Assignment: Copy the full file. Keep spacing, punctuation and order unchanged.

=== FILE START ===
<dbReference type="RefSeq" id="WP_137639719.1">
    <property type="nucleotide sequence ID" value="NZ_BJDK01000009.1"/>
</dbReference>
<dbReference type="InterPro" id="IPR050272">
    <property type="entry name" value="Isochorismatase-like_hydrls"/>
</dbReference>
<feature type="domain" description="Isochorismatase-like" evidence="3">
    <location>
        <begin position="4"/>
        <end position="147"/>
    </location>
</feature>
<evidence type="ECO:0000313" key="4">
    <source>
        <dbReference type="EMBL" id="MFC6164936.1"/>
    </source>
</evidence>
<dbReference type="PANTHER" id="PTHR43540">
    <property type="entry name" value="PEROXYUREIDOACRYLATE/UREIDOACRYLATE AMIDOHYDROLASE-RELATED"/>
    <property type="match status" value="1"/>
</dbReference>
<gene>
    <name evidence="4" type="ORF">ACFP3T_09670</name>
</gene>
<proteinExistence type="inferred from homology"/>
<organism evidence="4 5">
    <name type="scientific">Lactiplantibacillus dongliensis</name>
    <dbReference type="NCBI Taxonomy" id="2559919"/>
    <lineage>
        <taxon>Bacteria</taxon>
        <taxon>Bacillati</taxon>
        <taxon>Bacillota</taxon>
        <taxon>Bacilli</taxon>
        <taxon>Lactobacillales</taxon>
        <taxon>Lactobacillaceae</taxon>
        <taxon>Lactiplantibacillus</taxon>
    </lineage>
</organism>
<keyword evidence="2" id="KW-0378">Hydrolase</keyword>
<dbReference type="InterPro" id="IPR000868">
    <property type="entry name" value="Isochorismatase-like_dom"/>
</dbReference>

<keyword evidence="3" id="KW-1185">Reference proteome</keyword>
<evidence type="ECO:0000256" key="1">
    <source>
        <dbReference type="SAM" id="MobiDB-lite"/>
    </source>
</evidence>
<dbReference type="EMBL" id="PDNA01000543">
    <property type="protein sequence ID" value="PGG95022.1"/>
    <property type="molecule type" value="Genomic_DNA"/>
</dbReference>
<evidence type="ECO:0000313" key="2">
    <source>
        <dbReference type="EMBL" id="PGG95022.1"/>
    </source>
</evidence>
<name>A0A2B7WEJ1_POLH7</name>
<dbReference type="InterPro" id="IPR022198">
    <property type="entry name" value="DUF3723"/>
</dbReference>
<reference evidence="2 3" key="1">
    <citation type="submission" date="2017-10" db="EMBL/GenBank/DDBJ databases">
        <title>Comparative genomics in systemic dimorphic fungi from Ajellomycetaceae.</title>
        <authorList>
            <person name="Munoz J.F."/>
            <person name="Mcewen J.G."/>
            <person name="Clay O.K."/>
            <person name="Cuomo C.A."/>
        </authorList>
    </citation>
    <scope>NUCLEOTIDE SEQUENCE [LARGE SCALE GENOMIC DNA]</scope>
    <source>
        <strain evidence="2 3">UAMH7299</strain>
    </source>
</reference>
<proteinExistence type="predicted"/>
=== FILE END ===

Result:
<dbReference type="RefSeq" id="WP_137639719.1">
    <property type="nucleotide sequence ID" value="NZ_BJDK01000009.1"/>
</dbReference>
<dbReference type="InterPro" id="IPR050272">
    <property type="entry name" value="Isochorismatase-like_hydrls"/>
</dbReference>
<feature type="domain" description="Isochorismatase-like" evidence="3">
    <location>
        <begin position="4"/>
        <end position="147"/>
    </location>
</feature>
<evidence type="ECO:0000313" key="4">
    <source>
        <dbReference type="EMBL" id="MFC6164936.1"/>
    </source>
</evidence>
<dbReference type="PANTHER" id="PTHR43540">
    <property type="entry name" value="PEROXYUREIDOACRYLATE/UREIDOACRYLATE AMIDOHYDROLASE-RELATED"/>
    <property type="match status" value="1"/>
</dbReference>
<gene>
    <name evidence="4" type="ORF">ACFP3T_09670</name>
</gene>
<proteinExistence type="inferred from homology"/>
<organism evidence="4 5">
    <name type="scientific">Lactiplantibacillus dongliensis</name>
    <dbReference type="NCBI Taxonomy" id="2559919"/>
    <lineage>
        <taxon>Bacteria</taxon>
        <taxon>Bacillati</taxon>
        <taxon>Bacillota</taxon>
        <taxon>Bacilli</taxon>
        <taxon>Lactobacillales</taxon>
        <taxon>Lactobacillaceae</taxon>
        <taxon>Lactiplantibacillus</taxon>
    </lineage>
</organism>
<keyword evidence="2" id="KW-0378">Hydrolase</keyword>
<dbReference type="InterPro" id="IPR000868">
    <property type="entry name" value="Isochorismatase-like_dom"/>
</dbReference>

<keyword evidence="3" id="KW-1185">Reference proteome</keyword>
<evidence type="ECO:0000256" key="1">
    <source>
        <dbReference type="SAM" id="MobiDB-lite"/>
    </source>
</evidence>
<dbReference type="EMBL" id="PDNA01000543">
    <property type="protein sequence ID" value="PGG95022.1"/>
    <property type="molecule type" value="Genomic_DNA"/>
</dbReference>
<evidence type="ECO:0000313" key="2">
    <source>
        <dbReference type="EMBL" id="PGG95022.1"/>
    </source>
</evidence>
<name>A0A2B7WEJ1_POLH7</name>
<dbReference type="InterPro" id="IPR022198">
    <property type="entry name" value="DUF3723"/>
</dbReference>
<reference evidence="2 3" key="1">
    <citation type="submission" date="2017-10" db="EMBL/GenBank/DDBJ databases">
        <title>Comparative genomics in systemic dimorphic fungi from Ajellomycetaceae.</title>
        <authorList>
            <person name="Munoz J.F."/>
            <person name="Mcewen J.G."/>
            <person name="Clay O.K."/>
            <person name="Cuomo C.A."/>
        </authorList>
    </citation>
    <scope>NUCLEOTIDE SEQUENCE [LARGE SCALE GENOMIC DNA]</scope>
    <source>
        <strain evidence="2 3">UAMH7299</strain>
    </source>
</reference>
<proteinExistence type="predicted"/>